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Do You Know Yours?
By: Anthony B. Polito, C.L.P.
Ever wonder how lenders decide to whom they will grant credit, or how they decide what interest rate to charge? Most lenders use a credit scoring system to determine credit risk. The reason that lenders use these systems is very simple — they work.
A credit scoring system can help make the credit decision faster and more impartial, thus more accurate. If you are looking to borrow money, or if you are selling a product that will require financing, you need to know a little about how credit scoring systems work, and how they can affect your interest rate or your customer’s ability to buy your product.
Some of the factors that credit scores are based on are as follows:
- How you pay your bills.
- Whether you pay your bills on time.
- Your outstanding debt (how much you owe others).
- How much available credit that you have (this is the amount between your credit limit and how much you currently owe).
- The amount of years back your credit history extends.
- The amount of times in the past year you have applied for credit (many lender’s scoring systems will deduct points from your score if you have recently applied for multiple new accounts).
- Public records (such as bankruptcies, foreclosures, suits, wage attachments, liens and judgments).
Under the Equal Credit Opportunity Act, a credit score cannot use certain characteristics — such as marital status, race, religion or sex — to determine credit worthiness. Although age can be a factor, equal treatment to elderly must be given.
There are three major credit scoring systems that most lenders use: FICO, a trademark of The Fair Isaac Corporation; BEACON, a registered trademark of Equifax; and EMPIRICA, a registered trademark of TransUnion LLC. For our discussion, we will focus on FICO. Using FICO as an example, a 650 or higher score is considered acceptable by some lenders, although a better interest rate may be given if the score is 700 or above. To check your FICO score, go through the Fair Isaac’s Web site (www.myfico.com). Through this Web site you can obtain in-depth information on your FICO score and how it is determined. It is okay to check your own credit report and FICO score. This will not negatively affect your score as long as you order your credit report directly from the credit reporting agency or through an organization authorized to provide credit reports to consumers, such as myFICO.com.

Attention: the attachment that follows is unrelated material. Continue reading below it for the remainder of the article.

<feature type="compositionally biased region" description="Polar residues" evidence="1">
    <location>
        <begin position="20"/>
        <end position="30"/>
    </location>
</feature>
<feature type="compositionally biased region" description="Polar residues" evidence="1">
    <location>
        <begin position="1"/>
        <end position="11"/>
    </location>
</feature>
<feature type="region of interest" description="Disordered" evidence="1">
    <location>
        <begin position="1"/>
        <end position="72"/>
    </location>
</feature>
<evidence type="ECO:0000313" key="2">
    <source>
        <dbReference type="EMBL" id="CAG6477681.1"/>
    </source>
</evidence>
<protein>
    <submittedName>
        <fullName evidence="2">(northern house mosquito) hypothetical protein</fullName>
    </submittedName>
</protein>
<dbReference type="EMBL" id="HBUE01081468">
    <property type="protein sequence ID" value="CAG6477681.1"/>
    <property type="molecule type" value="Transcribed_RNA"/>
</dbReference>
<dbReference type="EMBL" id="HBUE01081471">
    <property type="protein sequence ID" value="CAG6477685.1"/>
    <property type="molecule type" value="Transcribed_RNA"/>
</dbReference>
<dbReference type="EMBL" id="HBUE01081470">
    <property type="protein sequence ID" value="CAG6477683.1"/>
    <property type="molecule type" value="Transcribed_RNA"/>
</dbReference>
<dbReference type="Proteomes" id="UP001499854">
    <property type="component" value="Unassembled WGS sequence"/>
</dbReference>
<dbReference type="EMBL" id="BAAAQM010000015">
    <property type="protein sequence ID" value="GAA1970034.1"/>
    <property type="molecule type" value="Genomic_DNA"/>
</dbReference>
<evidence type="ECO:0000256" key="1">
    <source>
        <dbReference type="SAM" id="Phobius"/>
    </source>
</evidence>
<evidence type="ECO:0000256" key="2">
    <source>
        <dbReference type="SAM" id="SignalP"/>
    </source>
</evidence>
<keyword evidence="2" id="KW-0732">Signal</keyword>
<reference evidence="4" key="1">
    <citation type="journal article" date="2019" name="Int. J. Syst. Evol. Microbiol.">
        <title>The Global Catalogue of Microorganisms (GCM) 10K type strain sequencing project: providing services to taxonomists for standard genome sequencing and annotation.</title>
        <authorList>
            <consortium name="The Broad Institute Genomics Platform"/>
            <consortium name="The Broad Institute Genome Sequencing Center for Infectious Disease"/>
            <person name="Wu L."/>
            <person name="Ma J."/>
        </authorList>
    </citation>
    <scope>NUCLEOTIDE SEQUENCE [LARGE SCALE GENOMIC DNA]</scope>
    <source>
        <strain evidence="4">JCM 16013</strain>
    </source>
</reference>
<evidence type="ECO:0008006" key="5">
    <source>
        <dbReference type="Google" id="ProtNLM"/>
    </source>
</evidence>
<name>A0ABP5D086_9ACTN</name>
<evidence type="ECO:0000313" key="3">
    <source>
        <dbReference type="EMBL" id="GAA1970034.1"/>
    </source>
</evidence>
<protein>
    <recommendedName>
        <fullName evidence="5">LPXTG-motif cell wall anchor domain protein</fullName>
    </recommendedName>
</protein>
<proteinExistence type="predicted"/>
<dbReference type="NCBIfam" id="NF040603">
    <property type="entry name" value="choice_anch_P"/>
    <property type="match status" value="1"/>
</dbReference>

Improving Your Score
To improve your score, review your credit report for inaccuracies. It is not unusual to have your credit history mixed with someone else’s from your own family or even a complete stranger with a similar name. Contact the reporting agency in writing and in detail about the inaccuracies, and ask them to verify that the information is inaccurate and remove it from your credit report. If you have missed payments, get current and stay current. Settle any outstanding suits, liens or judgments that appear on your credit report. When possible, pay down your credit card bills, but do not pay them off completely. Remember, available credit and length of time open are positive factors in determining your score. Closing an account may lower your available credit especially if the account is one that you have had for a period of two years or more.
Other practices to avoid because they can lower your credit score include the following:
- Opening new credit card accounts that you do not need — no matter how low of a rate.
- Paying your bills slowly. (The argument that, “ I paid them late, but I did pay them,” will not make any difference to the scoring system.)
- Applying to multiple lenders just to see if you can qualify for a better rate on a particular loan. (Do not apply for a credit card account to receive a hat, pen, toaster or anything else just to receive a gift or small discount on your purchase. Most scoring systems will lower your score for these inquiries.)
Your credit score is a very impotent component in your financial future. All of us will call on a bank, leasing or finance company to advance funds for a purchase of a home, car, equipment for our business or something for our personal use. Your credit score will determine if you qualify and what interest rate you will be given. The more you know about your score the better able you will be to negotiate. In the long run, knowing “the score” may help you be a better consumer and businessperson.
Anthony B. Polito, C.L.P., heads the Green Team for 1 St Priority Acceptance LLC, where he is president. The Green Team has more than 15 years experience serving the Green Industry’s equipment finance needs. You can contact him or Pam Seeker at 330-475-1898.